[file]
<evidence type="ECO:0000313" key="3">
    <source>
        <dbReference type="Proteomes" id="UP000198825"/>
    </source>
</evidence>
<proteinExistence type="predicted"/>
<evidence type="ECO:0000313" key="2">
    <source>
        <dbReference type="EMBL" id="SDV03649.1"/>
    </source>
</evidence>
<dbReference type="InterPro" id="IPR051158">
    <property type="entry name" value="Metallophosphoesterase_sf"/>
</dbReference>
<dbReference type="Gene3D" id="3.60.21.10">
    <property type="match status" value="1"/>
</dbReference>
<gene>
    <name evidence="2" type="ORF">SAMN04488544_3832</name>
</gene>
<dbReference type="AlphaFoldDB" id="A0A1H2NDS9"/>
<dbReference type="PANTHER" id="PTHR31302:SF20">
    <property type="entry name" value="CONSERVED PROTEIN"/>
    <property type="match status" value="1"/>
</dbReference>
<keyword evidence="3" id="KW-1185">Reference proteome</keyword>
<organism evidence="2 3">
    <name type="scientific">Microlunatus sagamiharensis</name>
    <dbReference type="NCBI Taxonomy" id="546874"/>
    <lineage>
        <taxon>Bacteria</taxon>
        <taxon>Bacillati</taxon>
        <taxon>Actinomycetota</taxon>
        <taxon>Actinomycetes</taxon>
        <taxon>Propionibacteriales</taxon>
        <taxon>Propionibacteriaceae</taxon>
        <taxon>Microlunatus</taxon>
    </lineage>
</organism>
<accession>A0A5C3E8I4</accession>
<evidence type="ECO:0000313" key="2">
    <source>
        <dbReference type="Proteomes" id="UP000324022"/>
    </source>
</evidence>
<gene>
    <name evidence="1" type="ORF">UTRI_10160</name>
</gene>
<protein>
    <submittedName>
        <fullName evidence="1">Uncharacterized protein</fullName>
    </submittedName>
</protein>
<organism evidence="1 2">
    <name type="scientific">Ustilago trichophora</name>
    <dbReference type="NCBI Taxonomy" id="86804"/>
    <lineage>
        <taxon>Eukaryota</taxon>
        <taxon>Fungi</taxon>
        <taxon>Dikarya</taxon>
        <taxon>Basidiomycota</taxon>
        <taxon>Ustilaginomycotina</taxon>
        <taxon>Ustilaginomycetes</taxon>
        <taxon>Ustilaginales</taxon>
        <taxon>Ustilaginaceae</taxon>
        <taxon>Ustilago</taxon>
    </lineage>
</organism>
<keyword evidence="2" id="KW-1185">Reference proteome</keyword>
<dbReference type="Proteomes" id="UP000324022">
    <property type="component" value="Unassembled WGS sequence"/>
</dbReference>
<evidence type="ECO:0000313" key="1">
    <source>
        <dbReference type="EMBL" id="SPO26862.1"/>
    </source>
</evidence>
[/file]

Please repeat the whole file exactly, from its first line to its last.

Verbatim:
<evidence type="ECO:0000313" key="3">
    <source>
        <dbReference type="Proteomes" id="UP000198825"/>
    </source>
</evidence>
<proteinExistence type="predicted"/>
<evidence type="ECO:0000313" key="2">
    <source>
        <dbReference type="EMBL" id="SDV03649.1"/>
    </source>
</evidence>
<dbReference type="InterPro" id="IPR051158">
    <property type="entry name" value="Metallophosphoesterase_sf"/>
</dbReference>
<dbReference type="Gene3D" id="3.60.21.10">
    <property type="match status" value="1"/>
</dbReference>
<gene>
    <name evidence="2" type="ORF">SAMN04488544_3832</name>
</gene>
<dbReference type="AlphaFoldDB" id="A0A1H2NDS9"/>
<dbReference type="PANTHER" id="PTHR31302:SF20">
    <property type="entry name" value="CONSERVED PROTEIN"/>
    <property type="match status" value="1"/>
</dbReference>
<keyword evidence="3" id="KW-1185">Reference proteome</keyword>
<organism evidence="2 3">
    <name type="scientific">Microlunatus sagamiharensis</name>
    <dbReference type="NCBI Taxonomy" id="546874"/>
    <lineage>
        <taxon>Bacteria</taxon>
        <taxon>Bacillati</taxon>
        <taxon>Actinomycetota</taxon>
        <taxon>Actinomycetes</taxon>
        <taxon>Propionibacteriales</taxon>
        <taxon>Propionibacteriaceae</taxon>
        <taxon>Microlunatus</taxon>
    </lineage>
</organism>
<accession>A0A5C3E8I4</accession>
<evidence type="ECO:0000313" key="2">
    <source>
        <dbReference type="Proteomes" id="UP000324022"/>
    </source>
</evidence>
<gene>
    <name evidence="1" type="ORF">UTRI_10160</name>
</gene>
<protein>
    <submittedName>
        <fullName evidence="1">Uncharacterized protein</fullName>
    </submittedName>
</protein>
<organism evidence="1 2">
    <name type="scientific">Ustilago trichophora</name>
    <dbReference type="NCBI Taxonomy" id="86804"/>
    <lineage>
        <taxon>Eukaryota</taxon>
        <taxon>Fungi</taxon>
        <taxon>Dikarya</taxon>
        <taxon>Basidiomycota</taxon>
        <taxon>Ustilaginomycotina</taxon>
        <taxon>Ustilaginomycetes</taxon>
        <taxon>Ustilaginales</taxon>
        <taxon>Ustilaginaceae</taxon>
        <taxon>Ustilago</taxon>
    </lineage>
</organism>
<keyword evidence="2" id="KW-1185">Reference proteome</keyword>
<dbReference type="Proteomes" id="UP000324022">
    <property type="component" value="Unassembled WGS sequence"/>
</dbReference>
<evidence type="ECO:0000313" key="1">
    <source>
        <dbReference type="EMBL" id="SPO26862.1"/>
    </source>
</evidence>